Registered, for my Final Semester

Today was my registration date for Spring 2012, which is my final semester before graduation. My schedule is all set (pending a signature from the department chair and filing a change of elective form at the registrar’s office); it will be a tough one, but interesting. I’m looking forward to it. My list of classes follows.

CHEM 1A – General Chemistry I

PHYS 106 – Introduction to Modern Physics

EEE 130 – Electromechanical Conversion

EEE 178 – Introduction to Machine Vision

EEE 193B – Product Design Project II

Maze Solving

In my robotics class, we recently had an assignment to build a robot which could successfully navigate a maze. As in other assignments, we used the Parallax Stingray kit as our platform.

Overall, the project went smoothly. Our most significant issue is that when the batteries wear down, the response of the motors changes drastically. The robot doesn’t just slow down, the calibration we had done to match the motors goes out the window, and the radius of curvature becomes somewhat unpredictable. We used a closed-loop control system, so some mis-match between our expected and actual motor values should have been acceptable, but we were dealing with complete drop-out of the motors at what should have been low speeds. That was more than our system could handle, but with the batteries fully charged, it worked rather well. The video tells the tale.

So there’s no question, the cow thing was the goal.

Amelia’s 1st Birthday!

Mostly photos in this post. For Amelia’s first birthday we has a big family party at Grandma’s house. Amelia loved the whole thing, she loved opening presents and acted so grateful after each one. She had a great time and was happy for the whole party. I don’t know why we don’t just throw her one every day.

The Food

The Fun

The Birthday Girl

New York Times Crossword

I solved my first New York Times crossword puzzle yesterday. It was, oddly enough, today’s puzzle (12 September 2011); it was available to me last night though as the latest puzzle available in the app I was using.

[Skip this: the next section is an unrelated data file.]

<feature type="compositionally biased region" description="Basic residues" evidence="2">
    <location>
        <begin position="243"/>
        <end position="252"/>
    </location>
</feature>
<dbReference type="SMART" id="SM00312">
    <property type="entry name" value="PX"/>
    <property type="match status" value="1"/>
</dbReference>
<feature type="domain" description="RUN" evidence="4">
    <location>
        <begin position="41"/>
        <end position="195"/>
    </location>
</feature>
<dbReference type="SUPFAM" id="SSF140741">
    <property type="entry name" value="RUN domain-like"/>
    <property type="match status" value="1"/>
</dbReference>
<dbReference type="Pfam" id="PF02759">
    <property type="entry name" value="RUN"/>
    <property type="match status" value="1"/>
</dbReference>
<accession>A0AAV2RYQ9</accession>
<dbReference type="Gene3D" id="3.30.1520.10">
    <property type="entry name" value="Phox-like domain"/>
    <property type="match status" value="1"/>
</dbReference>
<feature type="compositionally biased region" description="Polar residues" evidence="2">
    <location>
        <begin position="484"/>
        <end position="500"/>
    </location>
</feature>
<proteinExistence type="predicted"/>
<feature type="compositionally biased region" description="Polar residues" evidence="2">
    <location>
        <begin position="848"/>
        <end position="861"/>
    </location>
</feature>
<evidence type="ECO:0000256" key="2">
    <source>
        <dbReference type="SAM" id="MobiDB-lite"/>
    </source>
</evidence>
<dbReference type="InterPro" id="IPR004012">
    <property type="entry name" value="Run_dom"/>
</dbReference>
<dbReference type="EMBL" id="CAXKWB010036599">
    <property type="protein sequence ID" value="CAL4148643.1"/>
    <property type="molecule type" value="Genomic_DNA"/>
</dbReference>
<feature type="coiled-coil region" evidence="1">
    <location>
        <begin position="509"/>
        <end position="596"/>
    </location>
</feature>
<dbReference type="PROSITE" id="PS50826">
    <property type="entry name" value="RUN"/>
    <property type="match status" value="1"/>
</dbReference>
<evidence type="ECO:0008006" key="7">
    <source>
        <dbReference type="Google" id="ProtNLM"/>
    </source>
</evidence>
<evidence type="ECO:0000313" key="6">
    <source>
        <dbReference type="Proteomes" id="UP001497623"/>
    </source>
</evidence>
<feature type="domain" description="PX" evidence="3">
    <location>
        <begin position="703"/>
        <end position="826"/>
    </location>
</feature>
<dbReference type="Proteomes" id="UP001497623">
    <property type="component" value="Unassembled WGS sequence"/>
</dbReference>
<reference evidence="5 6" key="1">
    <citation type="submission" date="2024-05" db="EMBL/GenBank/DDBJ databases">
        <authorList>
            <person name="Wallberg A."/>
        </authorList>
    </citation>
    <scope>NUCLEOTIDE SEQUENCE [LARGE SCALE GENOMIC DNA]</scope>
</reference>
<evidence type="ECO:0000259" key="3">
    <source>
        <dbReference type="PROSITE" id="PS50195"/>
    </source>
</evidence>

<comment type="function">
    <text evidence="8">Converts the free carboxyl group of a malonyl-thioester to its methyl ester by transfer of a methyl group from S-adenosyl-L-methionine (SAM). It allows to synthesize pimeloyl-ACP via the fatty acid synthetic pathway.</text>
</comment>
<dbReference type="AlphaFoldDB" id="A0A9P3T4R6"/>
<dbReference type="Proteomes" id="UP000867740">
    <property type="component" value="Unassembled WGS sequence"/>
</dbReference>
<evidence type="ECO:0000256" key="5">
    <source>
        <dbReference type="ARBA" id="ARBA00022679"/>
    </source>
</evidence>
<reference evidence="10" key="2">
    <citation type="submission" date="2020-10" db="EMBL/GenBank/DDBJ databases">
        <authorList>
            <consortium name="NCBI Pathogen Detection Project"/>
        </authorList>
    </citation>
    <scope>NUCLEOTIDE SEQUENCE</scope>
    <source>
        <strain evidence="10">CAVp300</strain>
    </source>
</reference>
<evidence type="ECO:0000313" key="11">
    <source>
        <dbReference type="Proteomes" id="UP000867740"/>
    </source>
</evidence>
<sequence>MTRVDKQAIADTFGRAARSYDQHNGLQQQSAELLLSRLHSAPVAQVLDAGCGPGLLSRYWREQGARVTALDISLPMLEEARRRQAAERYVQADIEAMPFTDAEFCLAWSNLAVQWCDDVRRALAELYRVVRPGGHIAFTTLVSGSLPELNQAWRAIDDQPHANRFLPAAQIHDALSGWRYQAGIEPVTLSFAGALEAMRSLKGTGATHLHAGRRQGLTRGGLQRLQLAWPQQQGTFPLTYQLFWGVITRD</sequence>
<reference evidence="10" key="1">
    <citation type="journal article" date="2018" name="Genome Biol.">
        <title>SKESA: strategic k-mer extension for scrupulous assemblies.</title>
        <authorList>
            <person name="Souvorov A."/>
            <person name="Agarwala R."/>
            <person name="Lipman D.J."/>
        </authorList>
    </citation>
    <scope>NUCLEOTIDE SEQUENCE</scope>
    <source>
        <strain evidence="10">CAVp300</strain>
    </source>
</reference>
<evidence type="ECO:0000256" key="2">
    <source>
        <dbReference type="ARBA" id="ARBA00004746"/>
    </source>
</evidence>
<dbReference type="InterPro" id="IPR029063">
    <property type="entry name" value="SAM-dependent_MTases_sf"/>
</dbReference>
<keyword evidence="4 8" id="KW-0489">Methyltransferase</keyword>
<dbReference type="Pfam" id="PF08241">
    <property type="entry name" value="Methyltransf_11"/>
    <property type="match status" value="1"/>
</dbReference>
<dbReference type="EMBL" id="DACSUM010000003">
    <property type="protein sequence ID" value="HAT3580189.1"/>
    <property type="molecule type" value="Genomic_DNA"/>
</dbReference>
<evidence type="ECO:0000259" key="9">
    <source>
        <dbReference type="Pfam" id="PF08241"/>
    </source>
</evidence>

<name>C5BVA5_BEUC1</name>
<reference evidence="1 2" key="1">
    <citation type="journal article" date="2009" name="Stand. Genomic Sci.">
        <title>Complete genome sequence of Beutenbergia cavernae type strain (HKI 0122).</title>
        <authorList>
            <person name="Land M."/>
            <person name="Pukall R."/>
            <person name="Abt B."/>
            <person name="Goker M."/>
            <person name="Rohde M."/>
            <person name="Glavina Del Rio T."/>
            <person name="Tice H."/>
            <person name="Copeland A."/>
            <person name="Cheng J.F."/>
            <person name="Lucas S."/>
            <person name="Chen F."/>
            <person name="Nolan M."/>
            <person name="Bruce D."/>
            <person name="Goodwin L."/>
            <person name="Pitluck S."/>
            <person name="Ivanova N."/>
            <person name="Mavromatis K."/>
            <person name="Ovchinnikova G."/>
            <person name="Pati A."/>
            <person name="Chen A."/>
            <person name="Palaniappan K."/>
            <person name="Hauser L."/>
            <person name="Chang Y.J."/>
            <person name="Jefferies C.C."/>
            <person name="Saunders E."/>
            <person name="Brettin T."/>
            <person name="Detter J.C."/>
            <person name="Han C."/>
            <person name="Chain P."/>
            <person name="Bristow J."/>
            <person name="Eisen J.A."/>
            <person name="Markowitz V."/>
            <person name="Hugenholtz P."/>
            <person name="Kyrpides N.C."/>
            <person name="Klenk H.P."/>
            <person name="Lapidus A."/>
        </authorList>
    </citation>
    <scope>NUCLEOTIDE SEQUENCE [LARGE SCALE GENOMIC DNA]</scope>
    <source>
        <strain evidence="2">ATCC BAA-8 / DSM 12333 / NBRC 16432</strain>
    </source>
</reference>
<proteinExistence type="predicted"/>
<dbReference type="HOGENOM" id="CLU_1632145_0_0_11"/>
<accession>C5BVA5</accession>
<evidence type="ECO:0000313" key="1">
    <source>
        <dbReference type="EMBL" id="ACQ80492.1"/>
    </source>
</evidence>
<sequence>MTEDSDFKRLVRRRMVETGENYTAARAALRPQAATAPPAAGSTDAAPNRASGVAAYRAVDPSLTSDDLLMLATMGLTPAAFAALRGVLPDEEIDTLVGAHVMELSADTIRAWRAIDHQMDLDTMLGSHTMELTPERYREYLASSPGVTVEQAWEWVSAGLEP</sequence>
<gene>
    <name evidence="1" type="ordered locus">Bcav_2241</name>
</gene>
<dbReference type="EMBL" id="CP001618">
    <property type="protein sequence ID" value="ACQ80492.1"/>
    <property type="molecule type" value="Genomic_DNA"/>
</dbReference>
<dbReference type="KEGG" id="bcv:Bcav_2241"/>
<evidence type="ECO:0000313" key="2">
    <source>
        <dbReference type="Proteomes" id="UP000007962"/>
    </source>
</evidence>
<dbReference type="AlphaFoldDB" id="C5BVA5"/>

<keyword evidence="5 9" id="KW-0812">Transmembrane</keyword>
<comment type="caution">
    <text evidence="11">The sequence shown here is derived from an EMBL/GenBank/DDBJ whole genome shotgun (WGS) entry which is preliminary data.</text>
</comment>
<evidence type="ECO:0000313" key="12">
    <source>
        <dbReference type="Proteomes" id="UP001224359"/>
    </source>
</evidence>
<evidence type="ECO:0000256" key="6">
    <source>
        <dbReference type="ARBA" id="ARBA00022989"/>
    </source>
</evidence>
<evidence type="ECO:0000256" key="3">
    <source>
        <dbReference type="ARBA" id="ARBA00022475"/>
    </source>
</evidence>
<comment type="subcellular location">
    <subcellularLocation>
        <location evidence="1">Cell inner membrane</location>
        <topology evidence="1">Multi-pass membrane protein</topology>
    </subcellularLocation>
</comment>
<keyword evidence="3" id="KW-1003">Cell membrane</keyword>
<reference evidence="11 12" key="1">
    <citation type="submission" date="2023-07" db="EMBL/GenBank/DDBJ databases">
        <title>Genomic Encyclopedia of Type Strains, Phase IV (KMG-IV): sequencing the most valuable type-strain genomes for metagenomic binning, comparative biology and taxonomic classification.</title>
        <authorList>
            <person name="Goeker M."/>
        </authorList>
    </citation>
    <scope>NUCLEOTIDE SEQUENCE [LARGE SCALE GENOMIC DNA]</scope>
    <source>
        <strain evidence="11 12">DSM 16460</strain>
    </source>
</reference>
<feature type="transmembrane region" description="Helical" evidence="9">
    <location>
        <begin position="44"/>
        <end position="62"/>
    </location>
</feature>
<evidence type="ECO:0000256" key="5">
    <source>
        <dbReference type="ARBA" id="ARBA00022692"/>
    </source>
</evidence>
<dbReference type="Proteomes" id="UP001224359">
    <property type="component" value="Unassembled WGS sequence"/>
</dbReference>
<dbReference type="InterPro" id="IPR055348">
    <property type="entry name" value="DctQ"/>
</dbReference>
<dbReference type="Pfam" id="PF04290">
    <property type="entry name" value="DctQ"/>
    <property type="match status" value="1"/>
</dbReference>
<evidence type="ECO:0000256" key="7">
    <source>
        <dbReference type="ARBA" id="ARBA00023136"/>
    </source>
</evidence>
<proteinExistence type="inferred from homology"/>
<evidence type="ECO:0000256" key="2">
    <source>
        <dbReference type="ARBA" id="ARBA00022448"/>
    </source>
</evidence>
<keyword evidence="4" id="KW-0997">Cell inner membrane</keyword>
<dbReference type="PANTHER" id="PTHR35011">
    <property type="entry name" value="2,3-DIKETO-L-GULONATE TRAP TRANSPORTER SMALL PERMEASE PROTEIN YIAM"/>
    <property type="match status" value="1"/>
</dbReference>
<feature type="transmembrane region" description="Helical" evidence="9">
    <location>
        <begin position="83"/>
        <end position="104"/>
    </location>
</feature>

It was rather enjoyable. I was introduced to a game called 7 Little Words last week, and I found it very enjoyable. I had never really considered word games, but after completing the first 30 levels of 7 Words, I thought maybe I would give some others a try, and what better place to start than the world’s best known word game.

It was a lot of fun. I was at it recreationally, but since my phone insisted on keeping some basic statistics, I’ll go ahead and share: it took me 1 hour and 35 minutes to solve the puzzle. My wife was very helpful, and we had a fun time working together on some of the harder clues. She is in general much better than me at games like this (I’m currently down more than 2:1 in an ongoing game of scrabble with her), so it was nice I got to fill in as much as I could on my own before her help came in.

I’m not sure when I’ll have time to do another. I certainly will do another though. I may even try a Tuesday, I hear they get harder as the week goes by.

State Fair

The fun’s about to get bigger!

Amelia at the Fair

It’s a rare thing for me to take a Tuesday off, but I’ve been looking forward to this one for a while. We’re getting ready to go to the California State Fair with Amelia. Tonight the Neon Trees are playing, we decided to go see them and to avoid the crowds as much as possible by going on a weekday. The weather seems to be cooperating with us, with a high of 88°F, this should be a beautiful day at the fair.

This morning has been relaxing, Amelia and I did some dishes while Michelle was out helping her mom with some details of the move. We slept in a little too, which was nice (even getting kicked in the face).

I’m planning to update later with some pictures, etc. from the fair.